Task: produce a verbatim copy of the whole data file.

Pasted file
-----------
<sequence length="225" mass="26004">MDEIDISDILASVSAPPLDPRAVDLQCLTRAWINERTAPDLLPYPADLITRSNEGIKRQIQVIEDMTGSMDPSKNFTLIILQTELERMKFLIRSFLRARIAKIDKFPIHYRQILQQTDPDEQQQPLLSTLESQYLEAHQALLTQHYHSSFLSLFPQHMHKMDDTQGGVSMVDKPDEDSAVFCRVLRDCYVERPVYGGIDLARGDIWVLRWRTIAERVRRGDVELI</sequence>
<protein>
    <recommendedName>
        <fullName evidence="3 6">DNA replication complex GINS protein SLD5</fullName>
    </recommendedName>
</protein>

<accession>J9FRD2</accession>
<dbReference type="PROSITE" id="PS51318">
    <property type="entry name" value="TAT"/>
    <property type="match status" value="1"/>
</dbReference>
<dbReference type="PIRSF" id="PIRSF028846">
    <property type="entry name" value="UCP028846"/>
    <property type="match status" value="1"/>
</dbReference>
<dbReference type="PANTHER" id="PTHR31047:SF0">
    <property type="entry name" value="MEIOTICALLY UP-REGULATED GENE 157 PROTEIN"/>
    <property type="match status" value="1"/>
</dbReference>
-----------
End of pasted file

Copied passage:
<sequence length="225" mass="26004">MDEIDISDILASVSAPPLDPRAVDLQCLTRAWINERTAPDLLPYPADLITRSNEGIKRQIQVIEDMTGSMDPSKNFTLIILQTELERMKFLIRSFLRARIAKIDKFPIHYRQILQQTDPDEQQQPLLSTLESQYLEAHQALLTQHYHSSFLSLFPQHMHKMDDTQGGVSMVDKPDEDSAVFCRVLRDCYVERPVYGGIDLARGDIWVLRWRTIAERVRRGDVELI</sequence>
<protein>
    <recommendedName>
        <fullName evidence="3 6">DNA replication complex GINS protein SLD5</fullName>
    </recommendedName>
</protein>

<accession>J9FRD2</accession>
<dbReference type="PROSITE" id="PS51318">
    <property type="entry name" value="TAT"/>
    <property type="match status" value="1"/>
</dbReference>
<dbReference type="PIRSF" id="PIRSF028846">
    <property type="entry name" value="UCP028846"/>
    <property type="match status" value="1"/>
</dbReference>
<dbReference type="PANTHER" id="PTHR31047:SF0">
    <property type="entry name" value="MEIOTICALLY UP-REGULATED GENE 157 PROTEIN"/>
    <property type="match status" value="1"/>
</dbReference>